Summertime classes are viable options

Published 12:00 am Monday, June 24, 2002

For many people, summer hardly seems like an appropriate time to take classes. Most look forward to the three-month span that's free of tests, papers and note-taking.

Those attending the summer sessions at Riverland Community College, however, see it as a way to catch up and get ahead in their paths toward graduation.

According to Amy Wagner, director of marketing and public relations, Riverland offers two sessions of classes during the summer. The first runs from June 3 to July 10 and the second goes from July 11 to Aug. 16. Wagner says nearly 75 classes are offered the first session and approximately 25 are offered during the second. "Most of the classes are general liberal arts courses like chemistry, speech, psychology and English," she says.

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While many students taking summer classes are current Riverland students, Wagner says "we do see quite a few that do not go here full time, but are home from college for the summer and want to pick up a few credits to fulfill some requirements."

James Douglass, a member of Riverland's marketing department who is teaching Interpersonal Communications this summer says most of the students in his class are there as more traditional students. Some are working "to get credits they couldn't fit in during the regular school year. Some take classes because of the short period of time; they can get done sooner with the credits they need, especially if they're transfer students. I'd say even a small portion take it for fun," he says.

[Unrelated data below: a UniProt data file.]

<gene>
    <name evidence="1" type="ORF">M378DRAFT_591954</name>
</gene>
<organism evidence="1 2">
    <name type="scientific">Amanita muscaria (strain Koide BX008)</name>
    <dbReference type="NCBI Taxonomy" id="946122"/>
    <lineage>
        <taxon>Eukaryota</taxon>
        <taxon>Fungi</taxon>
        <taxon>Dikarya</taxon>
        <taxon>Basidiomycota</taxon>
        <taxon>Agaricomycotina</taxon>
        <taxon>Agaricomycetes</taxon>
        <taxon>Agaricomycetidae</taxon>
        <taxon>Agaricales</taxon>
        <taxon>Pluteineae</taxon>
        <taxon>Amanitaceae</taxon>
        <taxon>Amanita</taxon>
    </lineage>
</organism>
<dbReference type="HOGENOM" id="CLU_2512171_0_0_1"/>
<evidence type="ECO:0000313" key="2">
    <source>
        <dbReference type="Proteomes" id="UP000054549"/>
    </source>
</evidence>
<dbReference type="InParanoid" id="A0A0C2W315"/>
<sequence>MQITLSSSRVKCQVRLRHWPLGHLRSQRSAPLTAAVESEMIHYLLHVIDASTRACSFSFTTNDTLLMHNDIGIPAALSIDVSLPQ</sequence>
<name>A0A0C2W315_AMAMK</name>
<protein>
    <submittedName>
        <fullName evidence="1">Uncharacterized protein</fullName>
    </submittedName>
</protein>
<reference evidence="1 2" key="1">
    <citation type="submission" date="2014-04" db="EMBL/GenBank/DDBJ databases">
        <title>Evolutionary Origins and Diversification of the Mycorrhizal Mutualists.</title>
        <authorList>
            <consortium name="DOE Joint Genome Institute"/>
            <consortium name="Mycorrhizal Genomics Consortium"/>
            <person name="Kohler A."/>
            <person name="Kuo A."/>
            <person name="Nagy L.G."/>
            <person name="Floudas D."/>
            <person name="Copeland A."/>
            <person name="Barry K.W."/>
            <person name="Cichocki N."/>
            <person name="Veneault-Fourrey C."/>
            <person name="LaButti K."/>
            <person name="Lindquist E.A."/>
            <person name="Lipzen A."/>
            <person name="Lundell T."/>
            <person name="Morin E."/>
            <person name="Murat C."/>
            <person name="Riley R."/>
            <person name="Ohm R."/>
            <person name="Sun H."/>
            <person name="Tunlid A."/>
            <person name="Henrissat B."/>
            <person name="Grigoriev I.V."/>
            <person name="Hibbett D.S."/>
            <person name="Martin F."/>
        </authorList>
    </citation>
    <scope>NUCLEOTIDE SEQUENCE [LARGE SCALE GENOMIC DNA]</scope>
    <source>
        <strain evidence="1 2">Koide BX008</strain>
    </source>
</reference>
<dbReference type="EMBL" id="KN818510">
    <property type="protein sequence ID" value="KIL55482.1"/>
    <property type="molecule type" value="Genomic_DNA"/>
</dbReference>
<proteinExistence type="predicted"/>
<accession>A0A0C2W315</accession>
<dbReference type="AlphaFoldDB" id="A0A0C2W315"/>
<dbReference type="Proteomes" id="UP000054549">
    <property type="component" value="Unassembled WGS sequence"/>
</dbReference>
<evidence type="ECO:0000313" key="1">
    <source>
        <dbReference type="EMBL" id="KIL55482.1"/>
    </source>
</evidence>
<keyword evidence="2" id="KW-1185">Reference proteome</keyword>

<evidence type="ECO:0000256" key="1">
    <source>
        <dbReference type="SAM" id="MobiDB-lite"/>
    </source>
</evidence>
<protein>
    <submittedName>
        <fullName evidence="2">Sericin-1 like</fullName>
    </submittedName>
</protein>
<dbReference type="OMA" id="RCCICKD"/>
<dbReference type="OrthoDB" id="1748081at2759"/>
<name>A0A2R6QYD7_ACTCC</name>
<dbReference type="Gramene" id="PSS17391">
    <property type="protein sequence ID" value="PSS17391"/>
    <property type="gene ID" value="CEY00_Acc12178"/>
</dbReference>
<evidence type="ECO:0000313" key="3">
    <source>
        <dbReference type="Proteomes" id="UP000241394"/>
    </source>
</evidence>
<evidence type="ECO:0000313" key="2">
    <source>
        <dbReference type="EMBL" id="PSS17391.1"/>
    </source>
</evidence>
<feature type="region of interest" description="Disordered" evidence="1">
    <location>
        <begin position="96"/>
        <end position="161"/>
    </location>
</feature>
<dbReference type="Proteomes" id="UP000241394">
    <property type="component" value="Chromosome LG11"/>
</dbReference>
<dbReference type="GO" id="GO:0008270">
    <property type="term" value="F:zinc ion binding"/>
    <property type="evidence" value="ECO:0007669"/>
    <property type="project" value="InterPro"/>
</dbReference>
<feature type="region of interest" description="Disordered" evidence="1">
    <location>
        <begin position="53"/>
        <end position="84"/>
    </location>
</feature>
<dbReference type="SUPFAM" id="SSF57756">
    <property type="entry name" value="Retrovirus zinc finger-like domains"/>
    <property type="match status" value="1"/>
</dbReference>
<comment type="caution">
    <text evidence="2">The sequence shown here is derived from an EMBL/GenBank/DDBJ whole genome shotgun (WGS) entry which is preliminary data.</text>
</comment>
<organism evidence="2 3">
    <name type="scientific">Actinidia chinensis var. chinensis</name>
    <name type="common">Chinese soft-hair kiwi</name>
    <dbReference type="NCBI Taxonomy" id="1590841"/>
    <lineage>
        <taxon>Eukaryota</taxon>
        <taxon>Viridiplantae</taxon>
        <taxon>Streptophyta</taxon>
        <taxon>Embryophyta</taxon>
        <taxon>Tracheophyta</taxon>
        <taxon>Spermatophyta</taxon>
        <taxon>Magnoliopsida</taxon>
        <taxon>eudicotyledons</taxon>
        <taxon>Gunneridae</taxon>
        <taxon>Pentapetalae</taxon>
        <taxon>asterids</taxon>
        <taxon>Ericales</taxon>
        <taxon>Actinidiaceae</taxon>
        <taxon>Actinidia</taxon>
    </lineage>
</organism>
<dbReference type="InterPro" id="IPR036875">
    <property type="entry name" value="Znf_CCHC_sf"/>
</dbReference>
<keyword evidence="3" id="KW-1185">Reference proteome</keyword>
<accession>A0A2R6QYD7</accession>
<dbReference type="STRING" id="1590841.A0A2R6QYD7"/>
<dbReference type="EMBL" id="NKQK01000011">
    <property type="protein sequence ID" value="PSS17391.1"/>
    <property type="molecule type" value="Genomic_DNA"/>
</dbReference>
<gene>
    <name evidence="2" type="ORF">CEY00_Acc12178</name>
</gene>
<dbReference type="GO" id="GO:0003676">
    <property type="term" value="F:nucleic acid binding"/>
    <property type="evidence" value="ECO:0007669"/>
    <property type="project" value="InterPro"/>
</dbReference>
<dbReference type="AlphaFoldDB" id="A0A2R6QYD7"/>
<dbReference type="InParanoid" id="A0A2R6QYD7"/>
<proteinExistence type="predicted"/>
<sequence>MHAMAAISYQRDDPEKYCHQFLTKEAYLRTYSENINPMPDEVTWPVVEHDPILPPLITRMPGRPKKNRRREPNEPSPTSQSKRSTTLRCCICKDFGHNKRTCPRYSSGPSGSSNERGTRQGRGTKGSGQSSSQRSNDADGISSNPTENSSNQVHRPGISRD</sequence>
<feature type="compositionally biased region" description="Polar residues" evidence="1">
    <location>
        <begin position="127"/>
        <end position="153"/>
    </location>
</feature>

The work is intense as an entire semester of information is condensed into four and a half weeks which may not sound like a lot of fun or a relaxing way to pass the summer. But while Douglass says his students are "more focused because they know they need the credits and they can do it quickly," the atmosphere is a little more relaxed because they can shape Douglass' twice-a-week, five-hour-a-day class to fit their needs a little better. If they need to spend more time on a particular subject and less on another, it's easier to do so during the summer than during the longer fall and spring semesters.

Douglass says he does worry about "overloading them with information," during the few short weeks of class, but his goal "is to have them get the same amount of info out of either format."

"(Summer school) is such an opportunity to take such a variety of classes. I think it's a really good way to spend the summer," he says.

Though the first session is closed to new students, the second is open until the third day of classes. For more information, call 433-0600 or visit Riverland's Web site at

Amanda L. Rohde can be reached at 434-2214 or by e-mail at